Marker #1325, "Neighbors - Governors / Mercer Governors"

Historical marker #1325 outside of Harrodsburg highlights Kentucky’s five nineteenth-century governors from Mercer County: Christopher Greenup (1804-1808), Gabriel Slaughter (1816-1820), John Adair (1820-1824), Robert Letcher (1840-1844), and Beriah Magoffin (1859-1862). The marker provides a brief overview of those five governors, highlighting either where they lived (such as the homes of Slaughter and Adair) or providing a brief list of their accomplishments. Beriah Magoffin’s role as the first of Kentucky’s Civil War governors warrants further consideration.

Beriah Magoffin was born on April 15, 1815, in Harrodsburg to Beriah Magoffin, Sr. and Jane (McAfee) Magoffin. The junior Magoffin graduated from Centre College in 1835, studied law at the Transylvania University Law School, and briefly practiced as an attorney in Mississippi. When he returned to Kentucky, Magoffin embarked upon a political and legal career that would shape his antebellum experiences. Prior to the conflict, Magoffin served as a police judge for Harrodsburg, was elected a Democratic state senator, and ran for lieutenant governor in 1855. Before the Civil War, he made a name for himself in central Kentucky politics, earning for himself an influence that extended well beyond Mercer County.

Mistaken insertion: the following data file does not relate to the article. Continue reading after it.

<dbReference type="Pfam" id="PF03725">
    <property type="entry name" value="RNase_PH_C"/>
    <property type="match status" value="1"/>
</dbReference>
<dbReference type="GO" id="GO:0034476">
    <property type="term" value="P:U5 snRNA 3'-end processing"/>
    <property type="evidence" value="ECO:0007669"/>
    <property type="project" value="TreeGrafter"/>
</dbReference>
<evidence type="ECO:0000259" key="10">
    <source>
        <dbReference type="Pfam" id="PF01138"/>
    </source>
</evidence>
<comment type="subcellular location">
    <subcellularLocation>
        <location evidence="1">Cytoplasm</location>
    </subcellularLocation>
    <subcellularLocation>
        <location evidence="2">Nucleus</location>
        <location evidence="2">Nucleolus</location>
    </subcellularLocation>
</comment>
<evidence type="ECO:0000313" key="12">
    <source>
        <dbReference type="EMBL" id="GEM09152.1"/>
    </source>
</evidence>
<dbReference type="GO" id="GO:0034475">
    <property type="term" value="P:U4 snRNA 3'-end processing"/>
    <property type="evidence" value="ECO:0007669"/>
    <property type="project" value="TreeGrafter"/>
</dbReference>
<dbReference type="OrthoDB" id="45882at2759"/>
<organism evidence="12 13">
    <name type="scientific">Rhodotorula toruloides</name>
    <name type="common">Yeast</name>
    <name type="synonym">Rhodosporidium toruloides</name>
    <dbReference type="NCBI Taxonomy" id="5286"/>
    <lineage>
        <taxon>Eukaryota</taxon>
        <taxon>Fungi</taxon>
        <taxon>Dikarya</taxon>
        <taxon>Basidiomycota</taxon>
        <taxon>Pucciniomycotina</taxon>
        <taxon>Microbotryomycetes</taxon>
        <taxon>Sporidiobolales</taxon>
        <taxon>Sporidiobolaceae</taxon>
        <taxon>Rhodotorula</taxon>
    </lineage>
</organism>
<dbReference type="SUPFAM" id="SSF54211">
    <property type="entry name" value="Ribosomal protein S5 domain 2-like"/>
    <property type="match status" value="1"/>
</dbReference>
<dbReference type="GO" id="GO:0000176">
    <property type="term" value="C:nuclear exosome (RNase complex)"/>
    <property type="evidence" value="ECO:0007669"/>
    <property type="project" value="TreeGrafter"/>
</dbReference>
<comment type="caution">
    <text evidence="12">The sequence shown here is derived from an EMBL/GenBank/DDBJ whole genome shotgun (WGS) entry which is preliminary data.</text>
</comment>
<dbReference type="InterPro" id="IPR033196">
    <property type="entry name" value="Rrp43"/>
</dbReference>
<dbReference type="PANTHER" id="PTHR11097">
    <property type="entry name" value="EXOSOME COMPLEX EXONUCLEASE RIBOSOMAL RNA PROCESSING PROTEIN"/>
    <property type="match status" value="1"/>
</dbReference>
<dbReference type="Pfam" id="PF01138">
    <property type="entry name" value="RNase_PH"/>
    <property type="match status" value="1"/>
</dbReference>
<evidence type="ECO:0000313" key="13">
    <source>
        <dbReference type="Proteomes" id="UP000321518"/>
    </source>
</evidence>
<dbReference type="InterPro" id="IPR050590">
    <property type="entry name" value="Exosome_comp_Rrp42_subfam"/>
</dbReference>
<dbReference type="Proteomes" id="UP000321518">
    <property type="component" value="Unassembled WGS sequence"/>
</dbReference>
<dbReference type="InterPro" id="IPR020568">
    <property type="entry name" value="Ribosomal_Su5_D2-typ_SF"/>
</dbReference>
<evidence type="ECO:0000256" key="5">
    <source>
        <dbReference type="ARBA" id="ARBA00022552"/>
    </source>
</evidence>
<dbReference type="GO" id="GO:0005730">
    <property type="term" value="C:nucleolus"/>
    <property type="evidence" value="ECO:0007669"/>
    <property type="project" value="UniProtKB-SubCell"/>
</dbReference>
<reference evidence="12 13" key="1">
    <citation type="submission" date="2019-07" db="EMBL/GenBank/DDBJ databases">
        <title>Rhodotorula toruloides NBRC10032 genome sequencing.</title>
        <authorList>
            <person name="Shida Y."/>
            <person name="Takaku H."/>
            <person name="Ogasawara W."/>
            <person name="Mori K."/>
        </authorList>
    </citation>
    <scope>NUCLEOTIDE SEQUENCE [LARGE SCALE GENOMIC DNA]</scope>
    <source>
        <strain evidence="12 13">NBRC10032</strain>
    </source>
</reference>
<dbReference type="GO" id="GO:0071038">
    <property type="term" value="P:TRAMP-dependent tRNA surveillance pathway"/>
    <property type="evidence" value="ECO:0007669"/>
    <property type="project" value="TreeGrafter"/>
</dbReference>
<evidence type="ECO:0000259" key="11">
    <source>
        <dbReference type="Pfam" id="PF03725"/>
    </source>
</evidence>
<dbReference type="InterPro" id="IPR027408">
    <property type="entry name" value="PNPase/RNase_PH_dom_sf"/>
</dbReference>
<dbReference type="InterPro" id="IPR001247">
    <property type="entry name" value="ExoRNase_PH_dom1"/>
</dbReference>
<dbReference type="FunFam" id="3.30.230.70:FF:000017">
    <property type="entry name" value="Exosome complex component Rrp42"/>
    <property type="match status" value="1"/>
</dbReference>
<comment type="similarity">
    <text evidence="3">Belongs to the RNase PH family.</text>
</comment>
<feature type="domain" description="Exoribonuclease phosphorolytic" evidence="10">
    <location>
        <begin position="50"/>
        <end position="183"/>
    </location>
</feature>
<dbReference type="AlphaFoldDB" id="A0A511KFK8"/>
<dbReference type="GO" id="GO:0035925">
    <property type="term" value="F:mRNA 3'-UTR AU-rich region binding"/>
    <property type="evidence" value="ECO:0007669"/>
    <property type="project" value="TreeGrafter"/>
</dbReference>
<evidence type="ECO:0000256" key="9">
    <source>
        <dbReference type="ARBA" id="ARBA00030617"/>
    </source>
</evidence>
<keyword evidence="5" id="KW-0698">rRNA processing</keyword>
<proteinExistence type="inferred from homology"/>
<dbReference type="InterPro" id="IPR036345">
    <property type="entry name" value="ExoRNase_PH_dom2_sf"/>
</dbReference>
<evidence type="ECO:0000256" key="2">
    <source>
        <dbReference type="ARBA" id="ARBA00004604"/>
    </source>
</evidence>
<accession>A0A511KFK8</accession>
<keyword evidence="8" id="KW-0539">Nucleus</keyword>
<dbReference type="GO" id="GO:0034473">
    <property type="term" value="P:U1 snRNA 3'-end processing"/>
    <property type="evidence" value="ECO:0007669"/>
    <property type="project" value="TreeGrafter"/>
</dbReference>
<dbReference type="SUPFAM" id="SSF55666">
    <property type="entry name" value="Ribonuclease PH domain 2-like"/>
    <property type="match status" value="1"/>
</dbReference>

In August 1859, Magoffin defeated Joshua Fry Bell to become the twenty-first governor of Kentucky. Elected as a Democratic governor in a divided border state at the end of a tumultuous decade, Magoffin would discover that his time in Frankfort revolved largely around the growing sectional tensions connected with slavery in a divided and actively dividing nation.

During the early months of his term in office, he faced a response to John Brown’s assault on the Federal Arsenal at Harpers Ferry, Virginia. Brown and his collaborators intended to seize weapons and arm enslaved African Americans in the Shenandoah Valley in an attempt to begin dismantling the institution of slavery through force. Brown’s attack failed, as local residents and U.S. Marines quickly surrounded and defeated the attackers. Despite the raid’s failure, the assault aroused Southern fears about an uprising by enslaved Americans.

As historians have argued, Southerners long worried about rebellions from enslaved African Americans—fears that reached back to the Haitian Revolution (1791-1804) and other instances of enslaved resistance in the South, including Nat Turner’s rebellion in 1831. In Kentucky, Magoffin led the charge to revitalize and rearm the state militia system, building the Kentucky State Guard. Other Southern states similarly responded to the events of late 1859 with reorganized militias to protect their states and suppress any resistance to established power structures.